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Salisbury lands big HUD grant

By Emily Ford
eford@salisburypost.com
SALISBURY ó The federal government will give Salisbury $170,000 to come up with a plan for transforming the West End neighborhood, including demolishing and rebuilding Civic Park Apartments.
The money will pay for a one-year study about how best to redevelop the West End, including hiring architects and consultants and engaging the community, said Sam Foust, director for the Salisbury Housing Authority.
ěWeíre certainly honored and humbled, and hopefully we can put together a very competitive vision and do good things for our community,î Foust said.
The West End is generally defined as Caldwell Street to Brenner Avenue, bounded by West Innes Street to the north and following Old Plank Road.
Salisbury is the smallest of 17 cities to win a 2010 Choice Neighborhoods Planning Grant from the U.S. Department of Housing and Urban Development. Other winners include Baltimore, Philadelphia, Atlanta and Buffalo.
Jackson, Tenn., is the next smallest city, with a population of about 65,000. Nearly 120 cities applied.
After a year, cities will submit their plans to HUD and compete for grants of up to $30 million to implement the ideas.
U.S. Rep. Mel Watt, D-12th, toured the dilapidated Civic Park Apartments last year and suggested Salisbury apply for the grant. Watt and other officials will award $170,000 to the city at 9 a.m. Wednesday at the Salisbury Housing Authority office, 200 S. Martin Luther King Jr. Ave.
ěI am thrilled,î Mayor Susan Kluttz said. ěI knew when I first heard this idea that it was something that really could be perfect for us and help us in so many ways.î
With the city facing a $2.7 million budget shortfall next year, the grant couldnít come at a better time, Kluttz said.
Civic Park Apartments, a 72-unit public housing complex, was built in 1953. The cityís oldest housing project, Civic Park suffers from severe deficiencies including failing building structure, water infiltration and substandard electrical systems, according to the cityís grant application.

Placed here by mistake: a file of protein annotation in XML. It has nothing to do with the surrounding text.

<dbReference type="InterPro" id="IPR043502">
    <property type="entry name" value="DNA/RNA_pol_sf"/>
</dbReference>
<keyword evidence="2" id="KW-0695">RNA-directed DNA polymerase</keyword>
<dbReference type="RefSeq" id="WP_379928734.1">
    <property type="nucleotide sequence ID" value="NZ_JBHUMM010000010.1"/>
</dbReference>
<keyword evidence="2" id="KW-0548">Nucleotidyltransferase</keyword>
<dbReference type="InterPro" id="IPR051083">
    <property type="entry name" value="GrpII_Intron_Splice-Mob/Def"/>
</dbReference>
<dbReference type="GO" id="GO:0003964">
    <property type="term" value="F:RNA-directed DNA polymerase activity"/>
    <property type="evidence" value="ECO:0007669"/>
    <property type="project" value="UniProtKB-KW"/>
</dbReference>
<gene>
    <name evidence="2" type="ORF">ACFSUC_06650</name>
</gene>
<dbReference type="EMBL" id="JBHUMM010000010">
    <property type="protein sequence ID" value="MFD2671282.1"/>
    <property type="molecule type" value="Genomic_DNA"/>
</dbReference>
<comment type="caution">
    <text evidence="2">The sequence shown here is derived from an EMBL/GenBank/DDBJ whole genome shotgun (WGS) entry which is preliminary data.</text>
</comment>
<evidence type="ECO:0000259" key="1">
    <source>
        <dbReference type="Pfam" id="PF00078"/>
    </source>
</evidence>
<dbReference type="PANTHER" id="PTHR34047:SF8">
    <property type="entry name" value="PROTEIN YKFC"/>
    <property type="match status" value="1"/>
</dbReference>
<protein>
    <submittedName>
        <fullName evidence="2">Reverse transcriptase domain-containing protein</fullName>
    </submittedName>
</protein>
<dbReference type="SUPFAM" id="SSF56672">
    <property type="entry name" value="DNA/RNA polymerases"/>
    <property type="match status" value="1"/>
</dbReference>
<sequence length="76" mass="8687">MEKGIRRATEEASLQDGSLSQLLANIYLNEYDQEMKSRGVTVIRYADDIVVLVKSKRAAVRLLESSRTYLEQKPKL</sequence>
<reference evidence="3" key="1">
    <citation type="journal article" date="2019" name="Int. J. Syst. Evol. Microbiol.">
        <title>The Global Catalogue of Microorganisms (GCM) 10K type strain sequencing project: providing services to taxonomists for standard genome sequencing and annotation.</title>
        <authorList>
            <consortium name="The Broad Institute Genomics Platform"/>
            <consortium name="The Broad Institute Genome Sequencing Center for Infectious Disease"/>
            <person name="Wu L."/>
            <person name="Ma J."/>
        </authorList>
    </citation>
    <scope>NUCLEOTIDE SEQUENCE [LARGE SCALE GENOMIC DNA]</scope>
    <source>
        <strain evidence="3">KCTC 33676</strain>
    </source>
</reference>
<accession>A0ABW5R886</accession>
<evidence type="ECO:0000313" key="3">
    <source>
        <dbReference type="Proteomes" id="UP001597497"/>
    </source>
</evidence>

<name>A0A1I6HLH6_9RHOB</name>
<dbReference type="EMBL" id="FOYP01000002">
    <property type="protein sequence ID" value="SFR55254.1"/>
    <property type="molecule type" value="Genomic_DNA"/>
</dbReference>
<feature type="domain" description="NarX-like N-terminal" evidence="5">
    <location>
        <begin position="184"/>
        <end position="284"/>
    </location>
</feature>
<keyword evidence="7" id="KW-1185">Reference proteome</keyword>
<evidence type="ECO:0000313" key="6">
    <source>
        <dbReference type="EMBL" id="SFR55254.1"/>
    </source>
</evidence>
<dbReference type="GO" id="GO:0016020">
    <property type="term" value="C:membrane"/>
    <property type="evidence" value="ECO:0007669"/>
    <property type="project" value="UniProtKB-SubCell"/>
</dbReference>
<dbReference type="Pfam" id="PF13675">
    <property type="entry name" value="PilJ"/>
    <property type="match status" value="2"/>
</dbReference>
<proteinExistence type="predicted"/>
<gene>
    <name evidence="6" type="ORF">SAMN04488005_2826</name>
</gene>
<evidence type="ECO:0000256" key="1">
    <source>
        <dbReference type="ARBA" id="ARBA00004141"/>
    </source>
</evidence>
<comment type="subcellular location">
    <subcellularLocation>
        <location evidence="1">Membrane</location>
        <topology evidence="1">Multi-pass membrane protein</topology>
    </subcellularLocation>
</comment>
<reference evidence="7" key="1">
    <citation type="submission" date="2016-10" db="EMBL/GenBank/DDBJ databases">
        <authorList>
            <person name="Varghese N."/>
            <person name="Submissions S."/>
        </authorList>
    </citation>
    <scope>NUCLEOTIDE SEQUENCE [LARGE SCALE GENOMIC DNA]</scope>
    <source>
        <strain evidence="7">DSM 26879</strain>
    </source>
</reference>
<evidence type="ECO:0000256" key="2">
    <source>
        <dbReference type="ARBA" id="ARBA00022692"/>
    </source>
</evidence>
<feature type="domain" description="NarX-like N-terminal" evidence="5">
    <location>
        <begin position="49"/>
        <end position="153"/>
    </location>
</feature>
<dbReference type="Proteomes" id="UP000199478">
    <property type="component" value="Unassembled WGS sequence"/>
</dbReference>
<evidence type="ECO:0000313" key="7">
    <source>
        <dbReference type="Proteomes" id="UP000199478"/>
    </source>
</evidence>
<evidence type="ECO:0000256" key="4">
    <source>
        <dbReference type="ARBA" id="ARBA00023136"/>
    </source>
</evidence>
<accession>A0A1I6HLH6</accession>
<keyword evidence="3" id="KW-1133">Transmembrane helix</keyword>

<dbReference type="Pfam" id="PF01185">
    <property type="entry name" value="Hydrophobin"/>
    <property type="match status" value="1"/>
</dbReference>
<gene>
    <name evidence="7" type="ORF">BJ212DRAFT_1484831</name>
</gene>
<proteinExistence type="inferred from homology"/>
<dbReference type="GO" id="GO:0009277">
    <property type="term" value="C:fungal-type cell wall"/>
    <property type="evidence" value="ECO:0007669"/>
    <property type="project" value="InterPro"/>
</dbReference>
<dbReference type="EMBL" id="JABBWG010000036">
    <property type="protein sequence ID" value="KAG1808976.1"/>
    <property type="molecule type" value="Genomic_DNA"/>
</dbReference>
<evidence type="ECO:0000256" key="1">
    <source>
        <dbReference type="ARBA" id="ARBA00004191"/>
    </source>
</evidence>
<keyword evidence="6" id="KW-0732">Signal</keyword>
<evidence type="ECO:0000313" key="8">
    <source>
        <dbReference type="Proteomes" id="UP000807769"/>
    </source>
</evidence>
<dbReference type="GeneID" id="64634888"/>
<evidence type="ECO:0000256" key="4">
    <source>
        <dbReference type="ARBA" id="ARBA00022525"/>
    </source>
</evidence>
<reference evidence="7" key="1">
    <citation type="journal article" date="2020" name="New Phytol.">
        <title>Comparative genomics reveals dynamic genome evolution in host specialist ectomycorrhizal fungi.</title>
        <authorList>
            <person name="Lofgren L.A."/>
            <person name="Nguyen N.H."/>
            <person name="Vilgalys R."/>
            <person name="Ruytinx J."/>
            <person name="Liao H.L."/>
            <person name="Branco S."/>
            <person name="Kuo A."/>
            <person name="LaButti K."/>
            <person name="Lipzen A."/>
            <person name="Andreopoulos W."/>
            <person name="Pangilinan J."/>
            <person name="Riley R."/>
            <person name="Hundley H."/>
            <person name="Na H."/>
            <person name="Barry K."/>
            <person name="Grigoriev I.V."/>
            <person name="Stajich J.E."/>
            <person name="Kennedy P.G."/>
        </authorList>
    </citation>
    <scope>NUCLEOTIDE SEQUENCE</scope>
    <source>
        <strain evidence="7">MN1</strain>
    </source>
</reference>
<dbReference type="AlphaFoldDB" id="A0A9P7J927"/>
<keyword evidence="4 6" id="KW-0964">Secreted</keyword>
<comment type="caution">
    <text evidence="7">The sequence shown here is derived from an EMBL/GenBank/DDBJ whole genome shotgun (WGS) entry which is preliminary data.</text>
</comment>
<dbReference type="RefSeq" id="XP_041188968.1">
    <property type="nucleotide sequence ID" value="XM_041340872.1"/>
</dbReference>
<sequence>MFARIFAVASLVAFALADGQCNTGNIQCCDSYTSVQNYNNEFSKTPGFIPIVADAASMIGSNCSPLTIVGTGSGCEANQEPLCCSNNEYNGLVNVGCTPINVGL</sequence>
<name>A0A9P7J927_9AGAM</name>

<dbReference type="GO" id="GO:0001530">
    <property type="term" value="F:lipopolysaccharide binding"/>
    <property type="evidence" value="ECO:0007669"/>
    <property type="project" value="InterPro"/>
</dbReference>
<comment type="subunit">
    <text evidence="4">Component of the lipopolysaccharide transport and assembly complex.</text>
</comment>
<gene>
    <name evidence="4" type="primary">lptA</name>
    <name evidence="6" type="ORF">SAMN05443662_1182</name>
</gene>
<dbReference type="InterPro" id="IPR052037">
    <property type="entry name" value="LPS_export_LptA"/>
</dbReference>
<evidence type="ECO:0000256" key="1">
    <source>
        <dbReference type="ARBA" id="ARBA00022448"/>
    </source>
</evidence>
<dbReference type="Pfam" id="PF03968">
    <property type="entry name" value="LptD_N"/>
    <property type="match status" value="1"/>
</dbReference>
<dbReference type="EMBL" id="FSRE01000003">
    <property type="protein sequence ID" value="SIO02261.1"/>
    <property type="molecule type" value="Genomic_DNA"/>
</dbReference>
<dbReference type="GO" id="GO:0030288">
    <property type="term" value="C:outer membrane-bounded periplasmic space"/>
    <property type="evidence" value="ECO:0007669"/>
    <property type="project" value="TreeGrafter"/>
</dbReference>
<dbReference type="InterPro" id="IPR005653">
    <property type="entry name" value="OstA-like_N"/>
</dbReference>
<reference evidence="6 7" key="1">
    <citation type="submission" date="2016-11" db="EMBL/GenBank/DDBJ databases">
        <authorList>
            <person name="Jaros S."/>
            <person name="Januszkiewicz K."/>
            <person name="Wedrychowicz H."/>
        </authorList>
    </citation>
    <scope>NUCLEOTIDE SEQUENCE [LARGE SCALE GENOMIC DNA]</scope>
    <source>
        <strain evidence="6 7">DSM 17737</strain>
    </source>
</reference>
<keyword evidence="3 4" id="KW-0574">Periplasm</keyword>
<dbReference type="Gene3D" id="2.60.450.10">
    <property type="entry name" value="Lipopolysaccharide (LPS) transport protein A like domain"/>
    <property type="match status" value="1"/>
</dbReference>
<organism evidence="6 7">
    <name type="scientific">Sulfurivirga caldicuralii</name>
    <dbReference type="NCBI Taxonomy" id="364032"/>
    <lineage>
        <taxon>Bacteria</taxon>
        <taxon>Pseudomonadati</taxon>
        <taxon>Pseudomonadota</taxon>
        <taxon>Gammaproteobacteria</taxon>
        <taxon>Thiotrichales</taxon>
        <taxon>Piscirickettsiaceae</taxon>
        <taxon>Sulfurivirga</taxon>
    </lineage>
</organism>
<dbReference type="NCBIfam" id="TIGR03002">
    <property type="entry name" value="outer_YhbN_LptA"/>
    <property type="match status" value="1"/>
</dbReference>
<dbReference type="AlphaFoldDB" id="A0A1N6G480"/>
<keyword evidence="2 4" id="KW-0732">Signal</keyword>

ěThe city considers West End as its most distressed neighborhood, with a poverty rate of 28 percent, a neighborhood vacancy rate that is nearly five times the county average and a middle school that is characterized as low-performing,î the application said.
Knox Middle School serves the area.
Kluttz and Foust said they want to alleviate fears expressed last year when the city decided to apply for the planning grant.
ěI very much understand those fears,î Kluttz said.
Some people were concerned about displacement.
Residents will continue to have housing while Civic Park Apartments are demolished and rebuilt, Foust said.
Initial plans call for replacing Civic Park, which Foust said is crowded onto four acres, with two separate 40-unit communities. Construction would occur on existing land as well as new property the city would buy with grant money.
The city would build the new complex first and fill it with families from Civic Park, he said. Other families would move to open units in other public housing facilities before the city demolishes Civic Park, he said.
People also expressed fears about losing the neighborhoodís history.
Kluttz said urban renewal in the 1960s, although well-intended, stripped many communities of their heritage.
ěI know the effect it had on the Dixonville neighborhood in Salisbury, and a lot of history was lost,î she said. ěI think weíve learned from that.î
The city will proceed with caution and sensitivity, Kluttz said, seeking input from the residents along the way.
ěI donít want there to be this fear that will happen to the West End community,î she said. ěWe wonít let it.î
In addition to new public housing, the transformation of West End could include new childcare facilities, parks, services for veterans, educational opportunities and more.
The Obama Administration wants Choice Neighborhoods to succeed HOPE VI, a grant program that improves housing but not necessarily the surrounding community, Foust said.
A Choice Neighborhoods grant, on the other hand, requires collaboration with a variety of agencies, providing more meaningful change for an at-risk community, Foust said.
The grant urges communities to build accessible, sustainable housing that includes people from mixed income levels, not just those living in extreme poverty.
The grant focuses on providing access to amenities and services, access to education, sustainable neighborhood planning, walkability, cost savings through energy efficiency and access to broadband technology.
[0x14]Salisbury last year launched Fibrant, a city-owned broadband network.
During the next year, Foust and the cityís planning department under the direction of Joe Morris will develop partnerships for West End transformation with the VA Medical Center, Salisbury Community Development Corporation, Salisbury-Rowan Community Action Agency Inc., Rowan-Salisbury Schools, Salisbury Parks & Recreation Department and more.
Stogner Architecture will serve as the planning coordinator.
ěWe will work to develop plans that would transform the whole West End neighborhood into a viable community,î Foust said.
Contact reporter Emily Ford at 704-797-4264.

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